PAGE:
athenahealth & Elliott Management - Why Health IT Companies are Going Private

May 09, 2018

A couple of weeks ago, HGP published a research note highlighting the nadir of health IT IPO activity.  Despite record setting private equity investment, the number of publicly-listed Health IT companies is contracting as the rate of IPOs is outpaced by go-privates and acquisitions.  During the period since 2016, Health IT pulled the plug on the IPO and no single US Health IT company listed on an exchange.

The recently announced athenahealth-Elliott Management transaction may partially explain why the Health IT public roster is contracting, and it’s a thesis that runs counter to traditional financial theory.

On May 7th, Elliott published an open letter to athenahealth’s board of directors, proposing to acquire the company for $160 per share in cash, a 27% premium to the previous closing share price.  Since Elliott publicized its athenahealth holding in May 2017, the stock is down 3% (prior to the recent $160 deal).

Elliott initially disclosed a 9% ownership position in athenahealth in May 2017.  As an activist, Elliott often takes positions in companies with the intent to implement board, management, operational, strategic, and, when appropriate, transaction initiatives.  Executing against this playbook, Elliott initiated a strategic plan with athenahealth in August 2017, which involved undergoing headcount reductions to improve profitability, re-evaluating the company’s inpatient and other acquisition-related and operational strategies, and ultimately separating the Chairman title from athenahealth’s outspoken CEO, Jonathan Bush, with former GE CEO, Jeff Immelt in February 2018.

In the letter to the board, Elliott explicitly calls out that they believe the benefit of control is greater than the liquidity benefit of public equity: “Unfortunately, we are faced now with the stark reality that athenahealth as a public-company investment, despite all of its promise, has not worked for many years, is not working today and will not work in the future. Given athenahealth’s potential, this reality is deeply frustrating, but the fact remains that athenahealth as a public company has not made the changes necessary to enable it to grow as it should and to create the kind of value its shareholders deserve.”

Taken against the broader (public and mostly private) universe of Health IT companies, the athenahealth valuation looks less like a premium transaction.  In effect, the Elliott offer seems to be more consistent with the type of valuations HGP sees in the Health IT private markets, noting that the comparative data is somewhat anecdotal and limited given the high number of comparative metrics - size, growth, market, profitability, technology vs services - meaning every company is somewhat unique.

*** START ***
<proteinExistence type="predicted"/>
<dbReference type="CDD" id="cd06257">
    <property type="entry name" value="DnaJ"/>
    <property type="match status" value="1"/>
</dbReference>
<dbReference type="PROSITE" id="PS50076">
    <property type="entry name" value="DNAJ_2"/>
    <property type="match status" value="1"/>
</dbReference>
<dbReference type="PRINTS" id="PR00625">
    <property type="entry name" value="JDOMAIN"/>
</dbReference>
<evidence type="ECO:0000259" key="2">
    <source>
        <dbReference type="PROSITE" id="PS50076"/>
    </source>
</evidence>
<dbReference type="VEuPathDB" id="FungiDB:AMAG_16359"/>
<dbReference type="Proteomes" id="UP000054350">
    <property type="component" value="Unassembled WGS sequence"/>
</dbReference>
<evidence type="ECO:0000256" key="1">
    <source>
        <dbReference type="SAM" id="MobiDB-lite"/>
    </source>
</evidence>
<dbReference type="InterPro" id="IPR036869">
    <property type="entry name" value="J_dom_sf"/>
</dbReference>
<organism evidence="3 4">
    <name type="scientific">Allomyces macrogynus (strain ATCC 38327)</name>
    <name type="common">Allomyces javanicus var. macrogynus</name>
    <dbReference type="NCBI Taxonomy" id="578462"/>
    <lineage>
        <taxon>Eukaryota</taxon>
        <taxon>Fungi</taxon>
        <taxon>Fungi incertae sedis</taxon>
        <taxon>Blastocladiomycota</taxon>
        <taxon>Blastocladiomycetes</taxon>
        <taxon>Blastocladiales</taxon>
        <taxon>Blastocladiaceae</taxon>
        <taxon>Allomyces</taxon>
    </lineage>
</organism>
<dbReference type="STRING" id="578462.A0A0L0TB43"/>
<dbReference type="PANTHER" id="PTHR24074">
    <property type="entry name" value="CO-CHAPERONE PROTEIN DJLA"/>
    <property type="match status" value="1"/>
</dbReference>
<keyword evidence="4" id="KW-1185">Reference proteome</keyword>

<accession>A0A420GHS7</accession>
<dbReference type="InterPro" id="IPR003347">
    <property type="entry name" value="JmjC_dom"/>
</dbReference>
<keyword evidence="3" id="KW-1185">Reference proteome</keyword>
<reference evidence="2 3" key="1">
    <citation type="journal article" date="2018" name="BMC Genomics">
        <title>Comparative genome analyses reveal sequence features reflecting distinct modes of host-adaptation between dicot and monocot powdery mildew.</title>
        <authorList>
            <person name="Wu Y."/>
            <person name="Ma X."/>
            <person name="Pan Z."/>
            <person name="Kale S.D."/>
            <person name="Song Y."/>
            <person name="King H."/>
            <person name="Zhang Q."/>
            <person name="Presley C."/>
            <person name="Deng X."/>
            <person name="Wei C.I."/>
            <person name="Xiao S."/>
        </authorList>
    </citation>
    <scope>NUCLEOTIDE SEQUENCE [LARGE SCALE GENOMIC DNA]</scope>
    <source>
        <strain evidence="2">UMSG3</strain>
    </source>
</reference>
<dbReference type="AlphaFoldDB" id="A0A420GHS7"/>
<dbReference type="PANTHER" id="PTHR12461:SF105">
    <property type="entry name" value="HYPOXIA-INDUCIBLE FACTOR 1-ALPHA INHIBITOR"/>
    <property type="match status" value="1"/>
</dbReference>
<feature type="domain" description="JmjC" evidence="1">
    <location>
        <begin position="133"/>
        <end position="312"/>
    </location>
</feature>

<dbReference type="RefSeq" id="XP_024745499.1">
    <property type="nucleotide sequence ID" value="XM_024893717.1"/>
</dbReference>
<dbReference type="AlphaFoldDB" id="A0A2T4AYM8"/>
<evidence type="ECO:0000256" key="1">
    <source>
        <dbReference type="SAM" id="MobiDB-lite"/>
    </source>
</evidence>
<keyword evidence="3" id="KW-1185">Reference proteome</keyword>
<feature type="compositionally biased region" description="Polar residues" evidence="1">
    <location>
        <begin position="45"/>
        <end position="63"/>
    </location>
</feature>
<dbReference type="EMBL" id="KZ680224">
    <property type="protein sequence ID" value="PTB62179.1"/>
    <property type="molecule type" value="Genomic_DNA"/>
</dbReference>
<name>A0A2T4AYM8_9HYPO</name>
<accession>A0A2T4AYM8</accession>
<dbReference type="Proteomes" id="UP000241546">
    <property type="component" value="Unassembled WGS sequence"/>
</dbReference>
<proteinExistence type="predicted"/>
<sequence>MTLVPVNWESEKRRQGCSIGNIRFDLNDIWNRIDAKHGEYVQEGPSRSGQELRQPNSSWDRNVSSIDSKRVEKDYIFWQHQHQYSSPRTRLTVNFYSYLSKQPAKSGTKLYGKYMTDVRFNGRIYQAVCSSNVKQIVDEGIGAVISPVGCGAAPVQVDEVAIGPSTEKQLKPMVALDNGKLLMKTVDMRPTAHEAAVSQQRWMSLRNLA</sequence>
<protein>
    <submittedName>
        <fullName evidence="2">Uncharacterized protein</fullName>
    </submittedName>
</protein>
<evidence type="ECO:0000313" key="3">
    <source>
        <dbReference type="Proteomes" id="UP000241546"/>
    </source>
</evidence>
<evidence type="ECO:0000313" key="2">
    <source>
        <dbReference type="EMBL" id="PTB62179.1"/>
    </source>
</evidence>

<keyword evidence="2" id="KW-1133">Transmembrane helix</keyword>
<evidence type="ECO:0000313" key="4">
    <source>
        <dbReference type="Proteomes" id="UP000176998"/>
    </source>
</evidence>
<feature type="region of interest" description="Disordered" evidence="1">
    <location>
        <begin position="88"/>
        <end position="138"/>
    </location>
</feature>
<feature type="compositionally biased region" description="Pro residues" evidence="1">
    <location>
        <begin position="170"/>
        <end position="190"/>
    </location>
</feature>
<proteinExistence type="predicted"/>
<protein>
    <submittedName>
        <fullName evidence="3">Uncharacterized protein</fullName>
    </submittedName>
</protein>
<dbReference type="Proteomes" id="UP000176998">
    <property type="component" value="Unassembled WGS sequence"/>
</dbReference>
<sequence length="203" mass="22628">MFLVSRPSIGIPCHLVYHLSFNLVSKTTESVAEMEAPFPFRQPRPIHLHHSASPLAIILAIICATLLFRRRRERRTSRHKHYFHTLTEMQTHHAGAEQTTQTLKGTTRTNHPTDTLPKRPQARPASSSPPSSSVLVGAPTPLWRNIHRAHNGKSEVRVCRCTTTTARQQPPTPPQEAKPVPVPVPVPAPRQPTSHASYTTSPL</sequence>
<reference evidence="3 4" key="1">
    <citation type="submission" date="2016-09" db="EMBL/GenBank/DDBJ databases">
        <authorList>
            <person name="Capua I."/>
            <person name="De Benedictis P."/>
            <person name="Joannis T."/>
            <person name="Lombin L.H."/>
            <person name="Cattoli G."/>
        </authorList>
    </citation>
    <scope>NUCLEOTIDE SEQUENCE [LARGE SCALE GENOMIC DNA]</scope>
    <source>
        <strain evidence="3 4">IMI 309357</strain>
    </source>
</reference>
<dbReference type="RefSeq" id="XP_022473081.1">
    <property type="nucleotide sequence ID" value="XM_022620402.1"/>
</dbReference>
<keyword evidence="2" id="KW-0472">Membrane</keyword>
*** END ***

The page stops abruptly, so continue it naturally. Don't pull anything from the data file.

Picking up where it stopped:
The possibility that private company valuations may be higher than public counterparts is contrary to basic financial theory that public companies trade at a premium to private companies due to the fact that public securities are liquid and freely tradable and private companies are illiquid (a discount range which has historically hovered around 20%).

While the concept of go-private, buyout transactions is not new – companies have been taken private for years by private equity investors – the market dynamics have undoubtedly changed in recent years.  The abundance of large cap private equity is seemingly reducing the discount between late stage private and public equity.  As that discount shrinks, the premium for control may also be on the rise.  Given a low cost of capital and strategic sophistication, private equity investors can afford to pay more for control, thereby increasing the control premium.

In a case such as Elliott and athenahealth, it would appear that the premium for control has more value than the discount for illiquidity.  This valuation disconnect may partially explain why health IT companies are remaining private rather than going public. 

The interplay between the Health IT public and private markets is dynamic and fascinating.  Institutional public investors are not in lockstep with mega-buyout funds because the two classes of investors take different approaches to valuation.  Given this evolving dynamic, in many scenarios the private equity value chain is proving to be a more attractive alternative than the IPO, thus companies that may otherwise go public are remaining private.  In time, we think the two alternatives will converge as more companies go public due to the backlog of high quality, health IT IPO candidates, which we expect may result in additional valuation support in the Health IT public markets.